Her challenger may be able to bring President Trump along on the campaign trail, but North Dakota Democratic Sen. Heidi Heitkamp is planning on winning re-election in her deep-red state the old-fashioned way: by highlighting her ability to get things done for the folks at home.
Facing one of the toughest re-election fights of the 2018 cycle, Heitkamp is laser-focused on the bipartisan legislative victories she's accumulated in the six years she's been on Capitol Hill, which span the issues that drive her state's economy, including energy and agriculture.
That message was front and center in the campaign ad Heitkamp's team unveiled this week, which notes her 2017 designation as one of the most effective Democratic senators of the last Congress by the Center for Effective Lawmaking.
That effort, a joint project between the University of Virginia and Vanderbilt University, ranked Heitkamp ninth in effectiveness among the 44 Senate Democrats of the 114th Congress, when she sponsored three bills that became law.
"Why is Heidi in the top 10 list of most effective senators?" asks a narrator as a camera pans over prairie scenes. "She passed drought relief, ended the 40-year oil export ban, rolled back EPA wetland rules, cut regulations on rural lending, protected our long-range strike bombers, passed the Border Security Act and shut down human trafficking websites. She's a force for rural America who's stronger than battery acid."
Her opponent, Rep. Kevin Cramer (R), was ranked 145th out of 250 House Republicans in the same analysis. He told E&E News last week that although he welcomes Trump's support, the race would be about what he and Heitkamp have delivered to the state, not the president who carried North Dakota by 36 points in 2016 (E&E Daily, June 26).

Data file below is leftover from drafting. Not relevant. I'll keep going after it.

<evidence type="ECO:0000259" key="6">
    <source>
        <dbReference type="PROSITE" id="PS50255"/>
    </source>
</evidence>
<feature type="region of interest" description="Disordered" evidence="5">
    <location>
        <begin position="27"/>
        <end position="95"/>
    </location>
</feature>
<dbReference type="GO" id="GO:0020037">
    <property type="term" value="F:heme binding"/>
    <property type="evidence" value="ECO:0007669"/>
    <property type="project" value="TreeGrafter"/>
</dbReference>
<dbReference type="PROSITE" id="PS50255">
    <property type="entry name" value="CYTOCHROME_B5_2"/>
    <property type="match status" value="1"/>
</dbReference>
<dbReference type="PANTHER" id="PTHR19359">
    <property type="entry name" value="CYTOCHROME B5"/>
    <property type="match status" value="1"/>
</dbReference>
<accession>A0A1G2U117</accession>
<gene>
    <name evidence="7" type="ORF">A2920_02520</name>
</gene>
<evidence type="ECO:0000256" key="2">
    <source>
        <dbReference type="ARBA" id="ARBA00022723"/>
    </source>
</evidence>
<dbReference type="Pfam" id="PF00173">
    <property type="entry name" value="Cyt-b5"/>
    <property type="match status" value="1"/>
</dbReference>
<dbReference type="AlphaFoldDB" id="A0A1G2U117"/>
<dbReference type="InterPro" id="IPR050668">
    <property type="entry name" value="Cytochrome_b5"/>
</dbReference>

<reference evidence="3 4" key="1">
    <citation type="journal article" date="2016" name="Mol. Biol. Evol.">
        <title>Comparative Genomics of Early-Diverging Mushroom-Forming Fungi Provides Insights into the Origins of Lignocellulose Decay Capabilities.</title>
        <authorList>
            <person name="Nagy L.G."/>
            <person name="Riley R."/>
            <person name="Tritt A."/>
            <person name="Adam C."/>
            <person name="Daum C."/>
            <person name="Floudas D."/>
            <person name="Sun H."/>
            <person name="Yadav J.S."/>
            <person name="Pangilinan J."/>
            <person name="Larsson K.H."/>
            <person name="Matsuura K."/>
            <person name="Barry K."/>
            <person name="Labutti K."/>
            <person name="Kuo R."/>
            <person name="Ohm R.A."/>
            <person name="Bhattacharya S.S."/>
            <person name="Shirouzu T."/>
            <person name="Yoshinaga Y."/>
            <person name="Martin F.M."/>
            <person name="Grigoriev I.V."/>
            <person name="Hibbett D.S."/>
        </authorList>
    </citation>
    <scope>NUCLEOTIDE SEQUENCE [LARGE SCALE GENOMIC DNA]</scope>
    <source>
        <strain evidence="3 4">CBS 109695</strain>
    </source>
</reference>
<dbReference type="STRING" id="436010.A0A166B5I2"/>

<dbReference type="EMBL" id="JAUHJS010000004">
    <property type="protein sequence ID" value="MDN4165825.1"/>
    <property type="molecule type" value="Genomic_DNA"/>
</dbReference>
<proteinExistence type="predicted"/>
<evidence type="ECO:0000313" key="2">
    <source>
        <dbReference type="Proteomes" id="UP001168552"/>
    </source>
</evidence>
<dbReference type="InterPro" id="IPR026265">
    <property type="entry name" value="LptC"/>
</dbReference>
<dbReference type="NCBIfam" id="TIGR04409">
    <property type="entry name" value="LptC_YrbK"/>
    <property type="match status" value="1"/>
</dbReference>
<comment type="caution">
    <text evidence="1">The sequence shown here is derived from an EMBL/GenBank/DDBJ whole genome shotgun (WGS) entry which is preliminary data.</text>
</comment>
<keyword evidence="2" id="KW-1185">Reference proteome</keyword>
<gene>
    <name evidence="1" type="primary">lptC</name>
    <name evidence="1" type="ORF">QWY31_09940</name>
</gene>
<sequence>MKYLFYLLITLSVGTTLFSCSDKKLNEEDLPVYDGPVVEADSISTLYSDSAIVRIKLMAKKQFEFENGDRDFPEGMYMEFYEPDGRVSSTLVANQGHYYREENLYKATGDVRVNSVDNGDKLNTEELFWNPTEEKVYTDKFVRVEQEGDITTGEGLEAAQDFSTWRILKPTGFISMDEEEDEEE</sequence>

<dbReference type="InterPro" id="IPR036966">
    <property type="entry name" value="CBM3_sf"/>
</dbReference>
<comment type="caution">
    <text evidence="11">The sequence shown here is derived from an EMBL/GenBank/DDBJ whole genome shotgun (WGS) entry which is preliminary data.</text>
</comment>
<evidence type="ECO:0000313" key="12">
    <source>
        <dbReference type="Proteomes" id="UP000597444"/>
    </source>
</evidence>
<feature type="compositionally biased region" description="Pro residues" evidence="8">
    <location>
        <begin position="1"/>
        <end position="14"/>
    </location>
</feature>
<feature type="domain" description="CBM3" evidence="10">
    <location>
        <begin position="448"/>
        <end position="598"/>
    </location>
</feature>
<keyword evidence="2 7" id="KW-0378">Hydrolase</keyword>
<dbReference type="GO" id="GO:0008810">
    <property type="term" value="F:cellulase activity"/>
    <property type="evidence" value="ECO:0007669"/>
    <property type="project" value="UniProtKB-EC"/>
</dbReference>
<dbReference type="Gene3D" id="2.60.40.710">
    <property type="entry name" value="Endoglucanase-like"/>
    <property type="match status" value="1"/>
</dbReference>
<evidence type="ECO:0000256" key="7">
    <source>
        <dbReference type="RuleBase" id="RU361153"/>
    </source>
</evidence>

That's a contest that Heitkamp is more than happy to have.
'Opportunity' in energy
Energy has played a central role in Heitkamp's legislative tenure. While not on the Energy and Natural Resources or Environment and Public Works committees, she nonetheless has chalked up two major energy wins in recent years: the 2015 deal that lifted the decades-old crude oil export ban and extended and phased down the production (PTC) and investment tax credits (ITC) that are crucial for renewables, and a tweak to the 45Q tax credit intended to help carbon capture and sequestration technology that Trump signed into law earlier this year.
In both instances, Heitkamp helped build support for the proposals among liberal Senate Democrats. In doing so, she avoided the political pitfalls that have befallen other moderate Democrats from fossil-fuel-producing states over the years.
In an interview with E&E News in her Capitol Hill office last week, Heitkamp credited her success in part to experience gleaned from past roles as North Dakota tax commissioner and the director of Dakota Gasification Co.'s Great Plains Synfuels Plant.